FG to enforce “No Work No Pay’’ doctrine in public service

The Minister of Labour and Employment, Dr Chris Ngige, made this known on Wednesday at the end of the Federal Executive Council’s meeting at the Presidential Villa, Abuja.

The Federal Government has resolved to enforce the “No Work No Pay’’ doctrine as part of measures to restore harmony into the public service in the country.

The Minister of Labour and Employment, Dr Chris Ngige, made this known on Wednesday at the end of the Federal Executive Council’s meeting at the Presidential Villa, Abuja.

He stated that the council’s decision to strictly observe and implement the doctrine followed the council’s acceptance of the recommendation of the report of the Technical Committee on Industrial Relation matters in the federal public service.

The committee which was chaired and co-chaired by the Secretary to the Government of the Federation and the Head of Service, was inaugurated on April 26, 2016.

“The report emphasises the need for government to implement the law on “No Work No Pay’’.

“The “No work No Pay’’ is not a rule neither is it a policy. It is a law captured in the Trade Dispute Act of the Federation, section 43, which says workers have the right to disengage their service from an employer if there is a breakdown in their discussion/negotiation.

“But, for the periods that the worker does so, the employer should not pay and those periods are to be counted as non-pensionable times in his period of work.

“So, Council today re-emphasised that law is still and it should be brought to the knowledge of workers in Nigeria especially those in the public sector,” he said.

Also addressing the correspondents on the outcome of the council’s meeting, the Minister of Health, Prof. Isaac Adewole announced that the federal government would soon ban private practice by its medical personnel including doctors nationwide.

According to the minister, the law does not allow any public officer to do anything other than farming. He said already a committee had been set up to advice government appropriately on the matter

The minister revealed that the Council also looked at the issue of residency training programme and decided that the training should last for a fixed time of seven years.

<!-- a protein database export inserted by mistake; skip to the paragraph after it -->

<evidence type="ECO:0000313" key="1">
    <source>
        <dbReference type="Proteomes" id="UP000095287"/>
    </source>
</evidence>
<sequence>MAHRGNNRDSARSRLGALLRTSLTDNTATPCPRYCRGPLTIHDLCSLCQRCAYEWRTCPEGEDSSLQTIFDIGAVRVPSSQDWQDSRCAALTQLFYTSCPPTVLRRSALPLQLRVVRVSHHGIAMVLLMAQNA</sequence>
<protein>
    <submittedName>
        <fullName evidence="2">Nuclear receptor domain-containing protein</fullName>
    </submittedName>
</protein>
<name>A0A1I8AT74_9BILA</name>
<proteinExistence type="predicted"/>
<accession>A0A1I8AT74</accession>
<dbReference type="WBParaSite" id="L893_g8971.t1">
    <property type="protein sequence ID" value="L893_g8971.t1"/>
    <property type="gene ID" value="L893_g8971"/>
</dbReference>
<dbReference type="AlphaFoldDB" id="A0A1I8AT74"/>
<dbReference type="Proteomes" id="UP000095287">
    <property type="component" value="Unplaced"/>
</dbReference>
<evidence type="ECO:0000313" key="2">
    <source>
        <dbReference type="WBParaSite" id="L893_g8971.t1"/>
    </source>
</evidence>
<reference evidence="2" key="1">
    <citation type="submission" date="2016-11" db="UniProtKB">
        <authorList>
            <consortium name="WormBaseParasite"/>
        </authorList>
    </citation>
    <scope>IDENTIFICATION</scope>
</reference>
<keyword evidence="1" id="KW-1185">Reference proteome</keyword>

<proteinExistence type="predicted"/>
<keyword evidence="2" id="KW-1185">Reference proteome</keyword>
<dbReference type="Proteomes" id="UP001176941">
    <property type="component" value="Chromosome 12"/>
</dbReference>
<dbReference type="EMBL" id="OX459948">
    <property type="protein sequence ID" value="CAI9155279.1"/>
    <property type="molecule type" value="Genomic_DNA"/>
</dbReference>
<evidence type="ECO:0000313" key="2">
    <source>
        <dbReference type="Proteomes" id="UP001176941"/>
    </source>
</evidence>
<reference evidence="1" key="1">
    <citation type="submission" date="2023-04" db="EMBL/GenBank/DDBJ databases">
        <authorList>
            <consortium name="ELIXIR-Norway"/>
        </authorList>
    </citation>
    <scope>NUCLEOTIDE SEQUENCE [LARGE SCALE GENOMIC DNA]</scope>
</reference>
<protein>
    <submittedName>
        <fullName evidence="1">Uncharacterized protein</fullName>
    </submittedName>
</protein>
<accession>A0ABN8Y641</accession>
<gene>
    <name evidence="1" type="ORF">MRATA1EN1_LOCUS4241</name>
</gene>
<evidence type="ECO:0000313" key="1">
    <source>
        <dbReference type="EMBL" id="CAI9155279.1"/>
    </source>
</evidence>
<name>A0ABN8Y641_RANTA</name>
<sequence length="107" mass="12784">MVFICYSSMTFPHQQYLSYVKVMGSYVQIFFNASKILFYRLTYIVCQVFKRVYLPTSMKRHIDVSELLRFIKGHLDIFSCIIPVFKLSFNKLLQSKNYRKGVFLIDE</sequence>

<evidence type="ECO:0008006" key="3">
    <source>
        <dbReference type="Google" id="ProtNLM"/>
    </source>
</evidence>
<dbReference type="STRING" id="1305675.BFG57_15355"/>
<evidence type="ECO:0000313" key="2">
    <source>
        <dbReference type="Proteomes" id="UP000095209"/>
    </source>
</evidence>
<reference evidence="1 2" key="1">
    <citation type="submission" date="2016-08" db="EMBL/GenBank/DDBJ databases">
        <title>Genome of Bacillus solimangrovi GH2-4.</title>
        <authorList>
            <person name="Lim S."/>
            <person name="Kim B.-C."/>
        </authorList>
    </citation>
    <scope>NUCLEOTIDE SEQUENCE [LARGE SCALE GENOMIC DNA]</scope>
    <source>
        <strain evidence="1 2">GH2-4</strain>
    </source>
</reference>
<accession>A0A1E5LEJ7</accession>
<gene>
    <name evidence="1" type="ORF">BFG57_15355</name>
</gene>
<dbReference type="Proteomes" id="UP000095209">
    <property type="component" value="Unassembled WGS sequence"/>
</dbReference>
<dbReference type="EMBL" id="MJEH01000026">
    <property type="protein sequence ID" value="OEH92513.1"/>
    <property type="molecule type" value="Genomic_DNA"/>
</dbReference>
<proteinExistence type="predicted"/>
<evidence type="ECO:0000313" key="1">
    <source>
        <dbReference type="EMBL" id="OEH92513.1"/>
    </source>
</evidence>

According to him, after the seven years training period, individuals should exit from the programme so that other people can come into it.

“In addition council also considered an important memo on industrial relations particularly in the public sector, that report dealt extensively with several issues but for us the health sector the most important is the need to do comprehensive job evaluation.

“So, government has decided to set up a committee that would evaluate what exactly do we do as individuals, how much should we be paid in a way that we can really pay appropriately across board through the entire country.

“Council also looked at the issue of residency training programme and decided that the training should last for a fixed time of 7 years after training for 7 years individuals should exit from the programme so that other people can come into the programme.

“Council has also decided to look into the issue of private practice by medical doctors in the public sector and a committee has been set up to look extensively into that issue because we want to resolve the issue of what does the law of the land state and what the rule of professional ethics say,’’ he said.

Adewole announced that the federal government would embark on a nationwide vaccination against yellow fever following the reported outbreak of the disease in some part of the country.

The News Agency of Nigeria (NAN) recalled that Yellow fever outbreak was recently reported in Kwara, Kogi, Plateau, Abia and Edo States.



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